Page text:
It is one of the  “pen holders” (with Egypt and Spain) on humanitarian issues in Syria.

McCully said he had a good discussion with Kerry about Syria and it came on top of other “good discussions” he had been having about the issue.

One of those was with  British Foreign Minister Boris Johnson about getting a resolution before the Council calling for a cease-fire in Aleppo which Russia could support.

McCully said a previous French resolution in October was too provocative which was why Russia vetoed it.

“We think that something that has less inflammatory language will put more pressure on Russia,” he said.

He said that a draft resolution which New Zealand “pushed around” after the French resolution failed had not had a good reception.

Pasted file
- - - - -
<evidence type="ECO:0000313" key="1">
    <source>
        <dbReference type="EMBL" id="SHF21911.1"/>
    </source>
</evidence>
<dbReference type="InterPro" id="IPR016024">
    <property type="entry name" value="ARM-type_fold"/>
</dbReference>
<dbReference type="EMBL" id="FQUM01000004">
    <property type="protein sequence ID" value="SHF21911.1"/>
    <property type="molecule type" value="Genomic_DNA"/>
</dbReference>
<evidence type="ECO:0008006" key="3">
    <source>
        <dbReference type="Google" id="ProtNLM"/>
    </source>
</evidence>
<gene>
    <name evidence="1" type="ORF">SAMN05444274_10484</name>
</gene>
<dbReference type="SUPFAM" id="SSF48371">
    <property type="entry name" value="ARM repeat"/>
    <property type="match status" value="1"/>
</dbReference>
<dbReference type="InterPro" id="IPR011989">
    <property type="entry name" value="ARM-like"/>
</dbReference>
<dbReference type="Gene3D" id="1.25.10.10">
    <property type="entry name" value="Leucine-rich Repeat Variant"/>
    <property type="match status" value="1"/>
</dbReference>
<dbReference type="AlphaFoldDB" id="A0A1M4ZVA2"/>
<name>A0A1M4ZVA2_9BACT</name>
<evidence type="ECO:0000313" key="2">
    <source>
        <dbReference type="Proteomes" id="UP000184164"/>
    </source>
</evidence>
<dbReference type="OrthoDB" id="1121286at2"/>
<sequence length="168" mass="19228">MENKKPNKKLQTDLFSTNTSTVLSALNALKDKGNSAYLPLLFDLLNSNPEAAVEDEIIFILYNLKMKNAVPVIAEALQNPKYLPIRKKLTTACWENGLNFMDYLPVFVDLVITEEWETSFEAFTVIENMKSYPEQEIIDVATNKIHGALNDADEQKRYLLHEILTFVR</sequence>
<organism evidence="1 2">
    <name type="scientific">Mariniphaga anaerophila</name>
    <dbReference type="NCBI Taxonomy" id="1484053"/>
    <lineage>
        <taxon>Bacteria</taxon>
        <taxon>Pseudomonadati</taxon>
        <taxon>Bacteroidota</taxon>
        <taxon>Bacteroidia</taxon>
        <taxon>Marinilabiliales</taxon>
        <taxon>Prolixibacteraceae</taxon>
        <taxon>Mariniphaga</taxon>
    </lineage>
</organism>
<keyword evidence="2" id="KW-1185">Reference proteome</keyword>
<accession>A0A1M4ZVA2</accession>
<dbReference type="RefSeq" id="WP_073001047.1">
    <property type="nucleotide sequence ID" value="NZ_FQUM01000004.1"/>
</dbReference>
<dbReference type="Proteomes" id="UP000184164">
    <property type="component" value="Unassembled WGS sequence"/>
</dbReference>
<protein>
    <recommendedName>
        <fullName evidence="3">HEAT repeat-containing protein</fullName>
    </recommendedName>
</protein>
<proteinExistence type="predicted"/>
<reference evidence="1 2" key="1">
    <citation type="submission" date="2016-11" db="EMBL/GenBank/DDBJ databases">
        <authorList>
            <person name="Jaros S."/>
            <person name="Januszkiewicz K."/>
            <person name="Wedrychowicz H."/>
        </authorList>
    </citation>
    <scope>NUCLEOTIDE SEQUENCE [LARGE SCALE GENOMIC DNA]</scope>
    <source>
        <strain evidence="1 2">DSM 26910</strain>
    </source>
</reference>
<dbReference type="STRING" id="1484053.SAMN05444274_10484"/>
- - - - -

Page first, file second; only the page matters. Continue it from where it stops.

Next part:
“But since then we have been working with Spain and Egypt on what we have called a humanitarian resolution on Syria, but it actually has all of  those other ingredients as well dealing with the need for a cease-fire; the need for humanitarian assistance and the need for the political track to be resumed.”

McCully said that the various Missions in New York had been talking about this over the past week and he expected that within the next week or two he would know whether it could go forward.

McCully will go to New York to the Security Council within the next few weeks as New Zealand’s two-year term comes to an end.

In a way, therefore, Kerry’s visit marked the end of an era, first of the Obama administration which has clearly improved the US relationship with New Zealand and secondly of New Zealand’s time at the centre of world politics.

Next year is likely to be defined by uncertainty and possibly challenges on both fronts.